Many of these poems have been published, formally or informally, before outside of this website. They were featured on the cruxweb webring and on the site of Samantha A. Wallachy, the (then) cruxweb webmistress, and will be featured on her new site, The Artistic Apex as soon as I have a chance to send her some selections. Others have been republished, with lovely illustrations created by Elizabeth Armstrong, all the way Down Under in Australia.

The lulu printing above is the first time that they have all been available in a nicely bound, printed form, however, and as starving poets need to eat, I certainly hope that you'll consider buying a hard copy if you did in fact like the poems enough to want to share them or read them again.

Feel free to let me know what you think of these poems. You can send me email or mail at the address given in the Contact links on this page. If you like them, and find yourself returning to read them from time to time, feel free to drop a dollar in the metaphorical banjo case in the intro...

Hot Tea!

Hot Tea! has been written mostly after the birth of the first of my children (indeed, Who Shall Sing, When Man is Gone contains a few poems from this period as well). They were also written as my life becomes somewhat more meditative, as my religious views and intrinsic Zen state become clear over time. Quite lot of the philosophical influences that are coming to fruition are expressed in some of the in-progress essays under my philosophy pages at In these I attempt to articulate in simple prose some of the insights that are probably better captured in poetry.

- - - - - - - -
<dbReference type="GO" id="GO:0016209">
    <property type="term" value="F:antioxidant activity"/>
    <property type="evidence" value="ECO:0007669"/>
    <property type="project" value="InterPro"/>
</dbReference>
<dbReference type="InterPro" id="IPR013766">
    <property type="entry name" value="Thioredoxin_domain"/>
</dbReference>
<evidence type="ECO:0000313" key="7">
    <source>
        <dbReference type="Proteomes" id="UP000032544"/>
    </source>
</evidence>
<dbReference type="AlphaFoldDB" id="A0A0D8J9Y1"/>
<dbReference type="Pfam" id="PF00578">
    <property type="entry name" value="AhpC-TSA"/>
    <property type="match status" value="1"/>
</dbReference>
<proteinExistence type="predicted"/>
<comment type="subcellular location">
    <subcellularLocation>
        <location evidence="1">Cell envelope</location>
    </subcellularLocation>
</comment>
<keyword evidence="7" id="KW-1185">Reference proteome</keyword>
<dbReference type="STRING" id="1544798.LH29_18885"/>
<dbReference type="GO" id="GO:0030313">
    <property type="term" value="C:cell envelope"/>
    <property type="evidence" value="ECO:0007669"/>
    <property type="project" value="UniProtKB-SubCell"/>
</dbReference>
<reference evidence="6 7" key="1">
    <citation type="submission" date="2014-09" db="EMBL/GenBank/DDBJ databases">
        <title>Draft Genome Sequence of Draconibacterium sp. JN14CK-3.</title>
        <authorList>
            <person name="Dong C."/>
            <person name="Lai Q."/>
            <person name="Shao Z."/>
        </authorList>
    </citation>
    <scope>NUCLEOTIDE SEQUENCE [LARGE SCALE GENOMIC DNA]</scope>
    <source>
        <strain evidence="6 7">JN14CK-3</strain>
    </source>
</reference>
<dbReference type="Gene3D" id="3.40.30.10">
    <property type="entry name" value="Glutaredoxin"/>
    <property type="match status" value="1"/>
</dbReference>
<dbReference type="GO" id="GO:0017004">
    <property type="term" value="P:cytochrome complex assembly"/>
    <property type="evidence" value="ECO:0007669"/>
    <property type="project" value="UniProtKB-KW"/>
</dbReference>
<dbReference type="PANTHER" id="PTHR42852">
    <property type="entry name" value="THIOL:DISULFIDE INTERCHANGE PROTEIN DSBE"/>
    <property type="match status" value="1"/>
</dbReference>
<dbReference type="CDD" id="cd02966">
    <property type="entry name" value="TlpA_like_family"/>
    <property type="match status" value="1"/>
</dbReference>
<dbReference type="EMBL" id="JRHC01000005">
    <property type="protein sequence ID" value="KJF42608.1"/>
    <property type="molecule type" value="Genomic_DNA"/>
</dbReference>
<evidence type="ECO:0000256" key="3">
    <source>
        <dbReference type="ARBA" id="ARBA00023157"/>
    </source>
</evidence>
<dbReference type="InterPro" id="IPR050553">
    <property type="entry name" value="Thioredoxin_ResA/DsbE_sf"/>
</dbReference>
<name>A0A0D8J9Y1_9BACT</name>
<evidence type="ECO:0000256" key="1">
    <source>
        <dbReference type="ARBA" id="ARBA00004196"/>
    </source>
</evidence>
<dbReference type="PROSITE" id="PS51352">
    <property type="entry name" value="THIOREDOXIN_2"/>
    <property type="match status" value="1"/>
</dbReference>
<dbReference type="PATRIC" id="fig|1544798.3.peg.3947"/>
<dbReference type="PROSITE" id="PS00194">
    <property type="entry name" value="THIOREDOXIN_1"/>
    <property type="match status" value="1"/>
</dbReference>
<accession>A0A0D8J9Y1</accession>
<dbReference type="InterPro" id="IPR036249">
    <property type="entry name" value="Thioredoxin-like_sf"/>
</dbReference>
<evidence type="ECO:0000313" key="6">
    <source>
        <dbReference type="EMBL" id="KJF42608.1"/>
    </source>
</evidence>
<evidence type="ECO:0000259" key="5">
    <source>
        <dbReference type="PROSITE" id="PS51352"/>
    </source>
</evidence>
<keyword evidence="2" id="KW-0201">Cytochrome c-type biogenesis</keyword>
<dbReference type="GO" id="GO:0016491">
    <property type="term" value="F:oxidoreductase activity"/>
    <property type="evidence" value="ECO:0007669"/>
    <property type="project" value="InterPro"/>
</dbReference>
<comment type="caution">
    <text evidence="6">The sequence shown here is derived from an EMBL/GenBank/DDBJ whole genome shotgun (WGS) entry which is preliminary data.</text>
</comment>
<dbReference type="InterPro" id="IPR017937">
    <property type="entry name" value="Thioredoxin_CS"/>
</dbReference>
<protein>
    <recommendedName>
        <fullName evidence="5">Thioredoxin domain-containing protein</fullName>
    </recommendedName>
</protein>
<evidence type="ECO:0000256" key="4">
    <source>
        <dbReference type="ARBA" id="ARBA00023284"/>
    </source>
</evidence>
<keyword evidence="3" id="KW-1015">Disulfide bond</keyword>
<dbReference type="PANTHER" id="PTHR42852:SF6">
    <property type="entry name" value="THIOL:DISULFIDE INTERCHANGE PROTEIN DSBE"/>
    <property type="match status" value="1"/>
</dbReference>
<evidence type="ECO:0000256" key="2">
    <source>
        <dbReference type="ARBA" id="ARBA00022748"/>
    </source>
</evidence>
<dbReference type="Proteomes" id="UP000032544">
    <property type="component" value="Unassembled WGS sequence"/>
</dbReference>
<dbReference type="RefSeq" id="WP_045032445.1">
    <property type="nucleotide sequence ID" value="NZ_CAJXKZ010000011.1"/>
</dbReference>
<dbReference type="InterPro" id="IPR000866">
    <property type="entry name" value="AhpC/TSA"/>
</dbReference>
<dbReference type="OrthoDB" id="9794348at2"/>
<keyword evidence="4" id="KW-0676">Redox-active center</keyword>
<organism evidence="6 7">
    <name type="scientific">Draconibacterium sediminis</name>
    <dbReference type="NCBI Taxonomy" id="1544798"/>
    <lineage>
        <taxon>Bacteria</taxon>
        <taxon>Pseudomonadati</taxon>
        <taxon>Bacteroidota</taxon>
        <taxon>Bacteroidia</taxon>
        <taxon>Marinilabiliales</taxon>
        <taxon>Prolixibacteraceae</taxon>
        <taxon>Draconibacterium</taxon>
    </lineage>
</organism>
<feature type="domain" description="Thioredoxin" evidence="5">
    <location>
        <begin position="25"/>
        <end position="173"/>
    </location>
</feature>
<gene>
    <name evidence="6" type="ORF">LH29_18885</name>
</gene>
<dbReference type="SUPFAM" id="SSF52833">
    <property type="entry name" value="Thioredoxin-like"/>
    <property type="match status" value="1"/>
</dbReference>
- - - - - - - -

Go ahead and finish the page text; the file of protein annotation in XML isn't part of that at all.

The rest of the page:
At any rate, a number of the poems in Hot Tea! are generally Buddhist in nature, although I perceive of the Buddha as a philosopher and not as a religous figure and especially not as a god (e.g. incarnation of Vishnu, at least not any more or less so that any of us are that share in our hearts a spark of fire).

This collection also contains some of what I now view as my best poems, ones that I really do think can stand the test of time. Not to toot my own horn, but "An Open Letter to Humankind" and "Planting Season" are really good poems, as are quite a few of the shorter ones.

There are a few irreverent poems as well -- I poke a bit of fun at W. B. Yeats in "Driving to Byzantium", a more-or-less perfect translation of "Sailing to Byzantium" for modern times. I couldn't do this if I didn't love and even revere Yeats -- when my kids were babies I used to put them to sleep by reciting a variety of Yeats and Tennyson (Ulysses) to them from memory. Even now, if I start in with "It little profits an idle king..." I can make my eldest son start to nod;-)